Jeremy Hunt says David Cameron was a 'genius' for getting public to accept austerity
David Cameron and George Osborne showed political "genius" by persuading the country to accept public spending cuts without triggering violent protests, Jeremy Hunt has said.
The Foreign Secretary - widely thought to be considering a run for the Conservative leadership when Theresa May steps down - heaped praise on the former prime minister and ex-chancellor in an interview with the New Statesman.
But he called on his party to challenge a growing perception among young voters that the Conservatives "don't care" about their interests.
Mr Hunt served as culture secretary and health secretary in the Cameron government, which came to power in the wake of the 2008 financial crisis and imposed steep reductions in most Whitehall and local government budgets.
Mr Cameron quit in the wake of the 2016 EU referendum, while Theresa May declined to offer Mr Osborne - who now edits the Evening Standard - a new job in her administration.
Mr Hunt said: "The genius of David Cameron and George Osborne was that they persuaded the country to accept the most challenging cuts to public spending in our peacetime history without poll tax[-style] riots, and that put the economy back on its feet to the extent we’re now creating 1,000 jobs every single day since we’ve been in office.
"But the other side of the coin, unfortunately, was that we were never able to get across the message that we are one nation Conservatives with a vision for everyone: it just wasn’t possible in that climate of austerity to win that argument."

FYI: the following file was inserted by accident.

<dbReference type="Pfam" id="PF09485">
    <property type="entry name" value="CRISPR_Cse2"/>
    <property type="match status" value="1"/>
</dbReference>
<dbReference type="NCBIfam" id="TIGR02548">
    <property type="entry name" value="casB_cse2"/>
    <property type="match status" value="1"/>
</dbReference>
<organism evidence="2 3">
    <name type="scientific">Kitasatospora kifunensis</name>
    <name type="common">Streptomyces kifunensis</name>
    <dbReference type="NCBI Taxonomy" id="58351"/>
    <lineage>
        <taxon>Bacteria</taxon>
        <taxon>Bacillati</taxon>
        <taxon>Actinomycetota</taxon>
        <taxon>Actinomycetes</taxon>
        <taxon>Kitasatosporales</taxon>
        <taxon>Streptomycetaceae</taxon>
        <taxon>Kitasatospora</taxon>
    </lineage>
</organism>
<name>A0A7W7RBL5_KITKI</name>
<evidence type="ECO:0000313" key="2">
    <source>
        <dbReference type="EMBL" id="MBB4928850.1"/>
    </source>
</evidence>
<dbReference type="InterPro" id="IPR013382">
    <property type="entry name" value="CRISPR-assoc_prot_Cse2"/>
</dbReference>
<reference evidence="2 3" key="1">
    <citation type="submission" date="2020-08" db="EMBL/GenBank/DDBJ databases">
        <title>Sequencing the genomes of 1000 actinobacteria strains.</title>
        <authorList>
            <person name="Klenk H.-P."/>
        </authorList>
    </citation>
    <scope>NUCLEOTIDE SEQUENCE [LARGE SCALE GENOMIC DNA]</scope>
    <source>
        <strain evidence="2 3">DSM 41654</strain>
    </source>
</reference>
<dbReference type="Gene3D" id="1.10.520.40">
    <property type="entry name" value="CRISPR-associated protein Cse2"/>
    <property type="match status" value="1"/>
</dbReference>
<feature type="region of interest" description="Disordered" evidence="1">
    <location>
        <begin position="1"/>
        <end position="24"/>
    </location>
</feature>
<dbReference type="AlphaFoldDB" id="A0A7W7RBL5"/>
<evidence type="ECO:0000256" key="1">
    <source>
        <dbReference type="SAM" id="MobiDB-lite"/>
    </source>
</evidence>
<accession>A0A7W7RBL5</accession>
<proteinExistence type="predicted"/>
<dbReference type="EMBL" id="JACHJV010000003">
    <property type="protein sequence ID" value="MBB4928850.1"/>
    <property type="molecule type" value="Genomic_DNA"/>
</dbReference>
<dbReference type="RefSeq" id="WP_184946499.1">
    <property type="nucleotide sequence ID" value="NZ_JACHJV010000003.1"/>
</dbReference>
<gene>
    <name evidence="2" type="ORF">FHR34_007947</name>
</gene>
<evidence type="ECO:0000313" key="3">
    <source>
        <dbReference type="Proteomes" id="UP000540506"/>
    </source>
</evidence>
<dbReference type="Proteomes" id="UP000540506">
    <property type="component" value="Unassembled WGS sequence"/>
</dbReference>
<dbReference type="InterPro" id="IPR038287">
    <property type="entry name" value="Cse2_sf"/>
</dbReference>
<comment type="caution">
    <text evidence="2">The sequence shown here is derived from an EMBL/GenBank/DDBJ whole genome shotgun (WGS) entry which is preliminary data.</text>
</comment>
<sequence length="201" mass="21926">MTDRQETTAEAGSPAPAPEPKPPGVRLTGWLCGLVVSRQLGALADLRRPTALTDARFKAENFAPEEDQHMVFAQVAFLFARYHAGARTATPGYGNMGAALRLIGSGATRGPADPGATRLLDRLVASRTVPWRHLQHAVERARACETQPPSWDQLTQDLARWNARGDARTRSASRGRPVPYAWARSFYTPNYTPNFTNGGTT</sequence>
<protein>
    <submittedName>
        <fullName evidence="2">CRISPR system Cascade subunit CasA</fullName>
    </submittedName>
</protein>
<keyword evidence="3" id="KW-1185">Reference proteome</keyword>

The Foreign Secretary acknowledged that the NHS had been particularly hard hit by the protracted squeeze on public spending, saying: "When we were in recession we had to make very, very painful public spending cuts, six years of austerity in the NHS, which I felt more than any other cabinet minister, when we didn’t have as much money as we needed."
And he warned that while the Conservatives had helped reduce youth unemployment, the party's values were increasingly seen as at odds with those of younger voters.
He told the New Statesman: "How have we let it happen that young people don’t see us as the party of aspiration? It’s because we have not won the values argument.
"The central charge against us is, ‘These guys don’t care.’ If we’re going to defeat Labour, we have to win that argument – and it’s about show not tell."
Mr Hunt is currently ranked fifth among Tory party members asked to name their pick for the next leader, according to the latest polling by activist website ConservativeHome.
The Cabinet minister - who scooped up 6.7% of the vote in the site's March poll - is just ahead of Home Secretary Sajid Javid on 5.4%, but behind avowed Brexiteers Boris Johnson, Dominic Raab and Michael Gove.